Such system construction is extremely important for top management to make a speedier and more accurate decision about an ever-changing corporate environment as globalization progresses and even under the recent COVID-19 pandemic. It will also help companies put an invaluable system for management in place.
In essence, this revision of the Act can be said to address the issue of how compliance management should be conducted.
Compliance management involves not only how to avoid risks but also how to manage a company so that it can quickly respond to both signs of positive and negative changes, which I believe is a true risk management capability to be required of companies in the future.
Finally, to all employees.
If you believe in things like “this is what everyone around me is doing” or “it is the traditional way taught by my seniors,” have you just followed these norms without thinking, even if you felt it was odd? If so, I would like you to change your mindset so that you can recognize such an attitude as a breach of faith against your company.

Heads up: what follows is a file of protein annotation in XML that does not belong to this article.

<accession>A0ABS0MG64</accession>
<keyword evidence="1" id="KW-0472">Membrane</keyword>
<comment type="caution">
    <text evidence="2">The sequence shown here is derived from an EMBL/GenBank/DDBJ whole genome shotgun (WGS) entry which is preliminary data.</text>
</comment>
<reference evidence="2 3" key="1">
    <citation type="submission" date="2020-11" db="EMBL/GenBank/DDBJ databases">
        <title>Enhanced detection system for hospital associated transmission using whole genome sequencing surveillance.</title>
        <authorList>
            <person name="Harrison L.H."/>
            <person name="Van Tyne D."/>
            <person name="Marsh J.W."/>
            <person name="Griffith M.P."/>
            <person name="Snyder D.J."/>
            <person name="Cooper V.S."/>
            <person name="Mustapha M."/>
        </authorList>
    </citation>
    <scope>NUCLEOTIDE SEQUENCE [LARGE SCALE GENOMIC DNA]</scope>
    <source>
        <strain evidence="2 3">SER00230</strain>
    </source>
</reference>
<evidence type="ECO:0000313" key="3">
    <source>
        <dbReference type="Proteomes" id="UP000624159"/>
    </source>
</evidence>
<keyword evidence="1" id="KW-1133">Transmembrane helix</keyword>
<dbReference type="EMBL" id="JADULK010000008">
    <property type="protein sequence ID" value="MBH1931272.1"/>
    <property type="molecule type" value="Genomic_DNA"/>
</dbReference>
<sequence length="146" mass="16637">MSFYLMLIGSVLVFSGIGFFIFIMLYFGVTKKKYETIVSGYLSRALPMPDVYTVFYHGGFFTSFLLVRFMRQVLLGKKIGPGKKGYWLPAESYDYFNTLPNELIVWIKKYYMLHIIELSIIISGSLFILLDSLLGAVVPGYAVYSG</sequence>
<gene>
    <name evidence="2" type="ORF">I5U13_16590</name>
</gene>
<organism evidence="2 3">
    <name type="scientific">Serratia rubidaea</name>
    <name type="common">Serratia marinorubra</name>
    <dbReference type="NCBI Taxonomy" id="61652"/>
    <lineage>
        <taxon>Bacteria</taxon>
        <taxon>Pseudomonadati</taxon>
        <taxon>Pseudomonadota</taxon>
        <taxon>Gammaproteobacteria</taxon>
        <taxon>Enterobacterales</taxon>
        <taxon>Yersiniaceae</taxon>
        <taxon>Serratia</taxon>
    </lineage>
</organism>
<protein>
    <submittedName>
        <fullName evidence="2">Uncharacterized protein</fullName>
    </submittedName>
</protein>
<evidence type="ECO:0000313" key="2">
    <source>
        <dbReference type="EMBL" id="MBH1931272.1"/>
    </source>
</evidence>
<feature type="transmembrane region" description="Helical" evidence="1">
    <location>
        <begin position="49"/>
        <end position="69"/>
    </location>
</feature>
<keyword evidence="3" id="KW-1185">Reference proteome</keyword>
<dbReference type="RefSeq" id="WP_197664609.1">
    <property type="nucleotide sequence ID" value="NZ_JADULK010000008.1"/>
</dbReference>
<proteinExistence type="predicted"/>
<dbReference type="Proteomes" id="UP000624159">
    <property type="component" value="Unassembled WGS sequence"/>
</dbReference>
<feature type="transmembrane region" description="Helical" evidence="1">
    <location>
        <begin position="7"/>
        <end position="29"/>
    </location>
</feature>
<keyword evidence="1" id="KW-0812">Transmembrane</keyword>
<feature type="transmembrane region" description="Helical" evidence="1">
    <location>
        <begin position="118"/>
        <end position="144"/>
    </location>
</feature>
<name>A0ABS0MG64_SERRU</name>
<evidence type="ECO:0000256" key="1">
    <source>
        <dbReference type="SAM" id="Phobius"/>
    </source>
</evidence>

It is important to be aware that reporting on what you find suspicious will improve the power of field staff and will ultimately enhance the power of your company. I believe that this revision of the Act will be the first step to support such a change in mindset.
* The information contained herein is current as of September 2020.
* The contents of articles on Meiji.net are based on the personal ideas and opinions of the author and do not indicate the official opinion of Meiji University.
* I work to achieve SDGs related to the educational and research themes that I am currently engaged in.